CHAPTER XI. ON THE GEOLOGICAL SUCCESSION OF ORGANIC BEINGS.
2. ON EXTINCTION. (continued)
Thus, as it seems to me, the manner in which single species and whole
groups of species become extinct accords well with the theory of natural
selection. We need not marvel at extinction; if we must marvel, let it be
at our presumption in imagining for a moment that we understand the many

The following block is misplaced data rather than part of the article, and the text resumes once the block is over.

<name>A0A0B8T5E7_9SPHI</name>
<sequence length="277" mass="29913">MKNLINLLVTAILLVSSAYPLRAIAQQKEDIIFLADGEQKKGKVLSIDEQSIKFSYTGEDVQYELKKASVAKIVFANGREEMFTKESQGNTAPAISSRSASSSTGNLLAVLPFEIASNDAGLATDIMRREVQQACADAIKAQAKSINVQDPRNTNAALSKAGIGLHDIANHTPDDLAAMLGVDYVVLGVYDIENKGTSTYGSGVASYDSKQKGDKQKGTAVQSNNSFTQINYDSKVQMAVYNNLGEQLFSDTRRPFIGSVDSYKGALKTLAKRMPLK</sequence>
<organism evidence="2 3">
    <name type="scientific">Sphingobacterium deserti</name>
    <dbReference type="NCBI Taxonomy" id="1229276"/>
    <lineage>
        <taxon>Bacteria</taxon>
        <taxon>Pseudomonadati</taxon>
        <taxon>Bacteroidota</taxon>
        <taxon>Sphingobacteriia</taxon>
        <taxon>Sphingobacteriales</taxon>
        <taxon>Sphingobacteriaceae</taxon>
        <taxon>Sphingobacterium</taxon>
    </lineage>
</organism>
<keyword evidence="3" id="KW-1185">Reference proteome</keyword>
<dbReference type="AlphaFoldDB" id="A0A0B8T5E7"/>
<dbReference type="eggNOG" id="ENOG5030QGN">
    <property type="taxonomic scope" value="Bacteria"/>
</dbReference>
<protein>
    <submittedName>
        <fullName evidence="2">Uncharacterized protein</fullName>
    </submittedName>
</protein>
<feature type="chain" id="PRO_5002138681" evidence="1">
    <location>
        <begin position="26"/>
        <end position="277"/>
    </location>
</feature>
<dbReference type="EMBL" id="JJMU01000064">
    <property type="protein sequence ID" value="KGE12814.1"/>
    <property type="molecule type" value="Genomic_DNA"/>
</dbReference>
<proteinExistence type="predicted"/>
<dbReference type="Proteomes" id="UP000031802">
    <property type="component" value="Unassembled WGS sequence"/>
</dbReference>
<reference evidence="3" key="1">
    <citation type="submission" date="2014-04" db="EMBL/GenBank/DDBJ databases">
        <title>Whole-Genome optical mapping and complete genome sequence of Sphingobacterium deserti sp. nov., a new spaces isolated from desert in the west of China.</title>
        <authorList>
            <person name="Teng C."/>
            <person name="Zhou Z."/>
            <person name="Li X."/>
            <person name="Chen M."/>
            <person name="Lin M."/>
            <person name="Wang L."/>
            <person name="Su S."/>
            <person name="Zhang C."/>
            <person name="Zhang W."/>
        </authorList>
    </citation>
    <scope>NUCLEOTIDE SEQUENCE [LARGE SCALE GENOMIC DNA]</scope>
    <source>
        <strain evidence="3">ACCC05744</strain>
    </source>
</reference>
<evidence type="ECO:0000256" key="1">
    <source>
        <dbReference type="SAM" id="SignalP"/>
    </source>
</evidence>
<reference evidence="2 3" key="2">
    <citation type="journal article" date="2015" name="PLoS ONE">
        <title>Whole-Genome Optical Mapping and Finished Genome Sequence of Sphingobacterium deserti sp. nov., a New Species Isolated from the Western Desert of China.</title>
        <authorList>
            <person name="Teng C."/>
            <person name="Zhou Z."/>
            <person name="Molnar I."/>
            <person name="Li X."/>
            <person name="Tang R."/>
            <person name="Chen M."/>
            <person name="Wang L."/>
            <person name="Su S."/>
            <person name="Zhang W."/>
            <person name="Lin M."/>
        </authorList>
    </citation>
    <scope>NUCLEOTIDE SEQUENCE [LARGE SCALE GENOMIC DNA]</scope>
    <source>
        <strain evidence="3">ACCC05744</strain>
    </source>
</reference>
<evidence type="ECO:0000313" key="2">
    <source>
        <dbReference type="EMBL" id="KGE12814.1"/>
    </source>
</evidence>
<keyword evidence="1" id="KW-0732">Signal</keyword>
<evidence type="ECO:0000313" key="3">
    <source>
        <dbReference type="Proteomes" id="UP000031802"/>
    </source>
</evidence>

complex contingencies on which the existence of each species depends. If
we forget for an instant that each species tends to increase inordinately,
and that some check is always in action, yet seldom perceived by us, the
whole economy of nature will be utterly obscured. Whenever we can
precisely say why this species is more abundant in individuals than that;
why this species and not another can be naturalised in a given country;
then, and not until then, we may justly feel surprise why we cannot account
for the extinction of any particular species or group of species.